Japan shock, South Korea wobble blow Asian Cup wide open

Japan shock, South Korea wobble blow Asian Cup wide open

January 21, 2024 at 10:39 AM
Japan suffered a surprise defeat to Iraq
Japan suffered a surprise defeat to Iraq. Photo: HECTOR RETAMAL / AFP
Source: AFP

Japan's shock defeat to Iraq and South Korea's late draw with Jordan make it harder than ever to predict who will lift the Asian Cup as the group stage approaches its climax.

Japan were favourites heading into the tournament to win a record-extending fifth title, while Son Heung-min's South Korea were touted as their chief challengers.

But after early results in the group stage in Qatar generally went as expected, there was a major upset when Iraq defeated a strangely muted Japan 2-1 on Friday.

Japan had also looked unconvincing in their opener, coming from behind to beat Vietnam 4-2.

On Saturday, Tottenham and South Korea skipper Son put his country ahead from the penalty spot after nine minutes against Jordan, but an anticipated goal rush never materialised.

Instead it was Jordan -- ranked 64 places lower than their opponents -- who were leading 2-1 in stoppage time at the end of the game, only for the South Koreans to salvage a 2-2 draw via an own goal.

South Korea's Kim Min-jae and Son Heung-min were frustrated against Jordan
South Korea's Kim Min-jae and Son Heung-min were frustrated against Jordan. Photo: HECTOR RETAMAL / AFP
Source: AFP

Japan and South Korea are still in a strong position to reach the knockout rounds -- both only need draws against Indonesia and Malaysia respectively to progress.

But both looked anything but champions in recent days and must wait at least a bit longer to join Australia, Iran, Iraq and hosts and holders Qatar in the last 16.

It would be harsh to accuse Jurgen Klinsmann or his South Korea side -- who are attempting to win the title for the first time in 64 years -- of complacency.

On the eve of the tournament, the German, a World Cup winner as a player, said that "every game will be a nail-biter, every game will be difficult".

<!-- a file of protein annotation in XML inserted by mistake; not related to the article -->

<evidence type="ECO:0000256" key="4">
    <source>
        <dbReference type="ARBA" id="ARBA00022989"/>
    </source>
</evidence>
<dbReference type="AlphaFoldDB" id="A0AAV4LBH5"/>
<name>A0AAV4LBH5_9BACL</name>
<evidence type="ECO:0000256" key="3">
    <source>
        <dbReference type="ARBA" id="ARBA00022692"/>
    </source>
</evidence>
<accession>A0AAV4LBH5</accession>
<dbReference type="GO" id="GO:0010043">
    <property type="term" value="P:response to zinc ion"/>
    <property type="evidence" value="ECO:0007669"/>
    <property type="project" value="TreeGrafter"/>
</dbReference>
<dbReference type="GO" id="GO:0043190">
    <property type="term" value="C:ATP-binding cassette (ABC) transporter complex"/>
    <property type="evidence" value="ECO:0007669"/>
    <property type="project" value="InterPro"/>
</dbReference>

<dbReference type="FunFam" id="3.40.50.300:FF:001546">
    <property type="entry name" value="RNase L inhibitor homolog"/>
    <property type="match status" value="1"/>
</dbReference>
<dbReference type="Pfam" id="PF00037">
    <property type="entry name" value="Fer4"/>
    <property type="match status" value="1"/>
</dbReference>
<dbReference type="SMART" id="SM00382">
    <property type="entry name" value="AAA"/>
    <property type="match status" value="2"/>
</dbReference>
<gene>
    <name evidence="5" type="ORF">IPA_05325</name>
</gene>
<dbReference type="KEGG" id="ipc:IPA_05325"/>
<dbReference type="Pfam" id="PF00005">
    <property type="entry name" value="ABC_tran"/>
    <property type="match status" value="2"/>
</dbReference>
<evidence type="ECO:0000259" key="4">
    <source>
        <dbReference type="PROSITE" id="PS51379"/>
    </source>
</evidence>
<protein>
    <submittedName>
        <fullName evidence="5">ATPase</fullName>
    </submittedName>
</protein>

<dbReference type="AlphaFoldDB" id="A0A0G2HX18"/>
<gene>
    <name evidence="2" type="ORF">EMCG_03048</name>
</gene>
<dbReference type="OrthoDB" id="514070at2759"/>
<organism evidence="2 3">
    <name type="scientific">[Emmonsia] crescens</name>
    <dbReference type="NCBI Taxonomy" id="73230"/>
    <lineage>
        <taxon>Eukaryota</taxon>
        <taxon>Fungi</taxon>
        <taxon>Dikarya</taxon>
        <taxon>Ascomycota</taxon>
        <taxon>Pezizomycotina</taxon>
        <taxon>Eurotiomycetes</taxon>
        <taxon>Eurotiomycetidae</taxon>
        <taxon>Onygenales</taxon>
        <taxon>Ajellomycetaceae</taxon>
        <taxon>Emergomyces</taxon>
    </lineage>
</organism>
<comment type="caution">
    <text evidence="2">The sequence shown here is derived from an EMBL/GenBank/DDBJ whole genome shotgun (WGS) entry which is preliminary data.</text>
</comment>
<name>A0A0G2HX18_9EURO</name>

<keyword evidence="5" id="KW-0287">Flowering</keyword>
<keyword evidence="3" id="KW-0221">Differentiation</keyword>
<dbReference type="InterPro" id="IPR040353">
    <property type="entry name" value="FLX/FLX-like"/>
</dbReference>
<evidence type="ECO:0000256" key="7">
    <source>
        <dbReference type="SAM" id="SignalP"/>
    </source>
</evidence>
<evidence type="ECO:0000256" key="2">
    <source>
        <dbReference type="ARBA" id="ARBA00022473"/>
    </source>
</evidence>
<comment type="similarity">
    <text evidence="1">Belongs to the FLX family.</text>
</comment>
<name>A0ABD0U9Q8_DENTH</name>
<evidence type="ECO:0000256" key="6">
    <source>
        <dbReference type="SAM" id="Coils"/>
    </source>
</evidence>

"Asian football has improved a lot, a lot, the quality has risen over the last 10 to 15 years dramatically," he added.

'No insecurities'

Of the four teams already into the knockout rounds with two wins from two, Qatar have arguably been the most impressive.

They sacked former Real Madrid coach Carlos Queiroz just a month before the tournament and replaced him with Spaniard Tintin Marquez.

It is early days but the gamble has paid off so far, the reigning champions easing past Lebanon 3-0 to open the tournament and sealing their place in the next round with a 1-0 win over debutants Tajikistan.

In forward Akram Afif they have the joint leading scorer in the tournament, on three goals along with Iraq's Aymen Hussein, who scored both goals against a rattled Japan.

Coach Aleksandar Jankovic, whose China side were held 0-0 by Tajikistan and Lebanon, noted on Sunday "how balanced the tournament is".

"The distance is becoming shorter and shorter between the teams," he said on the eve of China's clash with Qatar, with his side's last-16 hopes in the balance.

Iran, the second-highest-ranked team in the competition after Japan, have already reached the knockouts as they chase a fourth Asian crown.

They thumped Palestine 4-1 but then laboured to a 1-0 win over Hong Kong, the lowest-ranked team in Qatar.

Graham Arnold's Australia were similarly unimpressive in going through with a stodgy 1-0 win over Syria -- the winning goal was the Socceroos' only shot on target all game.

Jordan's coach Hussein Ammouta was disappointed to see a famous victory over South Korea snatched away, but said it was proof there was little difference between the supposed big and small teams.

"What is certain is that every national team has to believe in their capabilities and should not go into any game with insecurities," he said.

AFP photo